Guide to "No Foreign Transaction Fee" Credit Cards Guide to "No Foreign Transaction Fee" Credit Cards
Woman holding a travel credit card

Guide to “No Foreign Transaction Fee” Credit Cards

“Opinions, reviews, analyses & recommendations are the author’s alone, and have not been reviewed, endorsed or approved by any of these entities.”

When it comes to credit cards, most people know about the typical fees: annual fees, interest charges, etc. However, something that many may not know about until it matters is foreign transaction fees. While you may be able to use your credit card internationally — even if the currency isn’t in dollars — your card issuer may tack on an extra fee, often between 1% and 3% of your total purchase price. Therefore, if you plan on heading overseas (eventually), it can definitely be in your best interest to find a card that waives such penalties.

Luckily, there are several options that fit the bill. What’s more, not all of these options are built exclusively for hardcore travelers. With that in mind, let’s take a look at some popular “no foreign transaction fee” cards for occasional and frequent travelers as well as a few tips for using your credit card internationally.

For Occasional Travelers

Capital One SavorOne

  • Annual fee: None
  • Rewards: 3% back on dining and entertainment, 3% back on select streaming services, 3% back at grocery stores, and 1% back on everything else
  • Standard welcome bonus: $200 back when you spend $500 in your first three months

There’s a reason why I mention the Capital One SavorOne in several of these credit card guides — and that’s because it’s a solid card that I personally use. To me, this is a great card for travelers who prefer cashback to points or miles. Not only does it not charge foreign transaction fees but also rewards you with 3% back on dining, entertainment, select streaming services, and grocery stores. Even better, this version of the card comes with no annual fee and has a current sign-up bonus worth $200 when you spend $500 in your first three months. Meanwhile, if you want even more, the Capital One Savor card ups the Dining, Entertainment, and Streaming category to 4% for an annual fee of just $95 a year.

Capital One Quicksilver Card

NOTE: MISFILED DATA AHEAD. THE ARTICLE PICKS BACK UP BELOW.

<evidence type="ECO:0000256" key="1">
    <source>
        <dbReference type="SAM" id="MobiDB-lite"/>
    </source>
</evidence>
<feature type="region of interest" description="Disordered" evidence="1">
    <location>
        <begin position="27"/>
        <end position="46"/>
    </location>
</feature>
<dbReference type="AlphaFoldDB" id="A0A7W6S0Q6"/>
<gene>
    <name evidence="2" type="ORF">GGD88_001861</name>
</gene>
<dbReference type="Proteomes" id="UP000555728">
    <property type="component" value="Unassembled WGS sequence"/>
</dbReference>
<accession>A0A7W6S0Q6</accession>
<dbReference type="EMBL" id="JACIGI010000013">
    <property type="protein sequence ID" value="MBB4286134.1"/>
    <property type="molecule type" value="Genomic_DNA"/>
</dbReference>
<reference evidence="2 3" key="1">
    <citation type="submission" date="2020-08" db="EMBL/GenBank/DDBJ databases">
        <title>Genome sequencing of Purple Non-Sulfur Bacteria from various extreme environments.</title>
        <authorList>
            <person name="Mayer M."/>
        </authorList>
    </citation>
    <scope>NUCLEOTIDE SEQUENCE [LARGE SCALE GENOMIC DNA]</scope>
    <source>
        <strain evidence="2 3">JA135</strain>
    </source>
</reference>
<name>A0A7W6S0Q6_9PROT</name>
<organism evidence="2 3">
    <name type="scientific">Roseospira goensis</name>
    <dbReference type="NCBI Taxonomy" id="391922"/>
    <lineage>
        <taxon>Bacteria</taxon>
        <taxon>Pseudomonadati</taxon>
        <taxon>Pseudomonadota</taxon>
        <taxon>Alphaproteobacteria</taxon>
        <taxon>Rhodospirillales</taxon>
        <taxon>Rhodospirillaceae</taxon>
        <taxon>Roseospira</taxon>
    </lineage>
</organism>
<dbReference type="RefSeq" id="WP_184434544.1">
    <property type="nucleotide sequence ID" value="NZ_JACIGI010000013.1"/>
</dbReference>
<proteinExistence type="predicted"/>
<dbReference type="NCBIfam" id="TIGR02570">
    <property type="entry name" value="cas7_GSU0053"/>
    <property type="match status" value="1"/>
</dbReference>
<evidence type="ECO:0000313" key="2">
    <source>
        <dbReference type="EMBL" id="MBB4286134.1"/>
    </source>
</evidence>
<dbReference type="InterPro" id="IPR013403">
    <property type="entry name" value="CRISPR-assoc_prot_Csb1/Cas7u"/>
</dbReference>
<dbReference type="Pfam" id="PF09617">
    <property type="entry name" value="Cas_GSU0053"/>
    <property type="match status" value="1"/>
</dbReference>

Capital One Quicksilver

  • Annual fee: None
  • Rewards: 1.5% cash back on every purchase
  • Standard welcome bonus: $200 back after you spend $500 in your first three months

For those who prefer a flat-rate cash back card to one with category-specific multipliers, another Capital One card may make sense for you: the Quicksilver. Like the SavorOne, the Quicksilver also carries no annual fee and currently has a sign-up bonus where you’ll earn $200 after you spend just $500 in your first three months. Other than that, this card is simple as it earns you 1.5% cashback on everything you buy. Plus, with no foreign transaction fees, you’ll be able to earn cash back while overseas instead of paying extra.

U.S. Bank Altitude Go Visa Signature Card

  • Annual fee: None
  • Rewards: 4x points on takeout, food delivery, and dining; 2x points at grocery stores and on grocery delivery, 2x points at gas stations, and 2x points on streaming services
  • Standard welcome bonus: 20,000 bonus points when you spend $1,000 in eligible purchases in your first 90 days.

Another potentially attractive option for those seeking a no foreign transaction fee (and no annual fee) card is the U.S. Bank Altitude Go Visa Signature Card. With this card, you’ll earn 4 points per dollar you spend on takeout, food delivery, or dining. Additionally, the 2x points categories include groceries, grocery delivery, gas, and streaming service purchases. What’s also great is that the intro bonus offers 20,000 bonus points (worth $200) when you spend $1,000 in your first 90 days. All in all, this lifestyle card could benefit frequent and occasional flyers alike.

For Frequent Travelers

Southwest Rapid Rewards Priority

  • Annual fee: $149
  • Rewards: 2x points on Southwest purchases or Rapid Reward hotel and car rental partner purchases, 1x points on everything else
  • Standard welcome bonus: Earn Companion Pass through 2/28/2022 plus 30,000 points when you spend $5,000 on the card in your first three months
  • Other benefits: Four upgraded boardings per year (when available), 7,500 bonus points every cardholder anniversary, 20% back on in-flight drink and WiFi, and more.